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Why MWI cannot explain the Born rule

  1. Dec 17, 2009 #1

    Demystifier

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    Here I propose a VERY SIMPLE and intuitive argument that MWI, with its MINIMAL set of assumptions, cannot explain the Born rule.

    The argument goes:

    The minimal set of assumptions defining MWI is:
    1. Psi is a solution of a linear deterministic equation.
    2. Psi represents an objectively real entity.

    Assume that the Born rule can be derived from the assumptions above. Then ANY system satisfying these assumptions must necessarily have the probabilistic interpretation defined by the Born rule. Therefore, in order to show that the Born rule cannot be derived from the assumptions above, it is sufficient to find one counterexample of a system that satisfies these assumptions but does not have the probabilistic interpretation. And it is very easy to find such an example; just take some appropriate wave equation from CLASSICAL mechanics of fluids. Q.E.D.

    Of course, this is just a rough idea for the argument. I'm sure it can be further refined, e.g. by replacing 1. above with something more specific and yet sufficiently general. Since the idea is so simple, I'm sure that many readers of this can contribute to further developments of the idea.

    Any suggestions? Comments? Objections?
     
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  3. Dec 17, 2009 #2
    This is also my opinion. You can also consider simulating a virtual quantum world on a classical computer. The classical computer simulates the world according to the Schrödinger equation, and then you can consider the internal virtual observers. Do they indeed have observations consistent with the Born rule? It is easy to see that the probabilities for their observations are uniformly distributed over the set of all possible experimental outcomes and therefore not given by the Born rule.
     
    Last edited: Dec 17, 2009
  4. Dec 17, 2009 #3

    Demystifier

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    Count Iblis, your idea to simulate the Schrodinger equation on a classical computer is even better than mine. Excellent!
     
  5. Dec 17, 2009 #4

    Fredrik

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    I don't think those are sufficient to define the MWI. The "worlds" in the MWI are just correlations between states of subsystems, so we can't expect to see any worlds unless we assume that the universe has subsystems.

    How would we define the "internal virtual observers" in the suggested computer simulation? Aren't they supposed to be subsystems?

    I still think that assuming that the Hilbert space of the universe is the tensor product of the Hilbert spaces of the subsystems is essentially equivalent to assuming the Born rule. (And I still don't have a complete proof of that).
     
  6. Dec 17, 2009 #5

    Demystifier

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    I don't think that it is fair to define "worlds" as correlations, because a correlation is, by definition, something that has to do with statistics and probability, whereas we want to DERIVE statistics and probabilities.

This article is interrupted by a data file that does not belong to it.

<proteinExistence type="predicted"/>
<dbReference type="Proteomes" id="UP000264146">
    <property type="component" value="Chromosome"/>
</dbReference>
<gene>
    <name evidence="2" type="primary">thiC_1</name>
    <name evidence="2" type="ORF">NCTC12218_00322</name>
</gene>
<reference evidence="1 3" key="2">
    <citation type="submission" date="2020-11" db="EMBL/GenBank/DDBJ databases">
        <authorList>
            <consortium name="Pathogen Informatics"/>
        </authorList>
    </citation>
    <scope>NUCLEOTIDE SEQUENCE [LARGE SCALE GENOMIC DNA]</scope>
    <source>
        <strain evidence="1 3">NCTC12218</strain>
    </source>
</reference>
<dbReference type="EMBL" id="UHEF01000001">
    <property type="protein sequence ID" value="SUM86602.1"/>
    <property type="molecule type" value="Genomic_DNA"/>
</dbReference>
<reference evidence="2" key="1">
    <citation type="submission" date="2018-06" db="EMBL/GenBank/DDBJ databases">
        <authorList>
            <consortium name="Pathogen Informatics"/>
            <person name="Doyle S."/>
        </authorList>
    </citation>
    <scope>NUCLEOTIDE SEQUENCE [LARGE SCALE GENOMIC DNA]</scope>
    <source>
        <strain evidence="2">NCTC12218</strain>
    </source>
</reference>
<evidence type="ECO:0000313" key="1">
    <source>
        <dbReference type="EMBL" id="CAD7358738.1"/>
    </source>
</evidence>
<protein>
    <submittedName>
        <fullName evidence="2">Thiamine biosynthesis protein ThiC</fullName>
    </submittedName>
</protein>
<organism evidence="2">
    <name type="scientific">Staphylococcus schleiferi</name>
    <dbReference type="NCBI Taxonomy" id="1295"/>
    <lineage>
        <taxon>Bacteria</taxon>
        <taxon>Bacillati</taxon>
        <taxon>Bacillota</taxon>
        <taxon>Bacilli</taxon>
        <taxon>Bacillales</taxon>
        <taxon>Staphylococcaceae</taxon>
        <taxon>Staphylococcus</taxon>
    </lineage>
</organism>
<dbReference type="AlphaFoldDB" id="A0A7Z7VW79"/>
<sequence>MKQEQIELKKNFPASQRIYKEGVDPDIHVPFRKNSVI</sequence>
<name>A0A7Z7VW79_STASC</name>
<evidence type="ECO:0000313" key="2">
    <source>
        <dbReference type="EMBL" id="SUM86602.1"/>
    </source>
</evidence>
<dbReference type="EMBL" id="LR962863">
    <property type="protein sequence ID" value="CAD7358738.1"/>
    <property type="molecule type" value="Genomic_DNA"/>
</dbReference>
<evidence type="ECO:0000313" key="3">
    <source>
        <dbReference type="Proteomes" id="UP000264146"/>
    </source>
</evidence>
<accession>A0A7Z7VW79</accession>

Of course, you are allowed to postulate any axioms you want that will help you to incorporate the Born rule, but then the main virtue of MWI - the minimal set of axioms - is lost.
     
  7. Dec 17, 2009 #6

    Demystifier

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    Fredrik, consider a CLASSICAL wave psi(x1,x2,x3,t). You can think of 3 coordinates x1, x2, x3 as 3 space dimensions x, y, z. But you can also think of these 3 coordinates as 3 particles moving in 1 dimension. The mathematics is the same. Yet, in this second case you have a natural and intuitive definition of subsystems (each particle is another subsystem). So, how the words which say that 3 coordinates represent 3 particles, without changing the mathematics, imply that the classical wave above has a probabilistic interpretation?
     
  8. Dec 17, 2009 #7
    Lets begin from the very beginning.
    How you define the 'probability' in the determenistic theory?
    You can not apply Born rule 'as is' in MWI
     
  9. Dec 17, 2009 #8

    Demystifier

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    Through ignorance of some deterministic property.

    For example, in BM (which is the most classical interpretation of QM), the particle lives in one many-world branch only, but you just don't know which one. Therefore, your knowledge about the position of the particle can be described in terms of probability. Unfortunately, there is no analog of a Bohmian-particle-in-a-single-branch within pure MWI. That's why it seems reasonable to supplement MWI with an additional axiom of particles, which leads to BM. BM is nothing but MWI with one additional axiom that allows to explain the Born rule in a simple and intuitive way.
     
  10. Dec 17, 2009 #9
    Just because the probabilities always happen to be 1 doesn't mean they aren't probabilities, does it :tongue:?

    I'm actually serious here. I think it's easier for us to consider that deterministic theories are realistic while probabilistic theories are not. But do we have any more evidence for the reality of deterministic theories than probabilistic theories? EPR's criterion for reality requires determinism, but do we accept determinism as the ultimate test of reality? Logically it's fallacious to draw any such conclusions about the nature of reality.

    There is a tradition of associating determinism with reality, from both EPR and the classical paradigm. Deterministic theories really are just special cases of probabilistic theories though. The fact (I think - might need more research) that we can always replace a probabilistic function with a deterministic function regarding uncertain variables further deprives such differences of much meaning.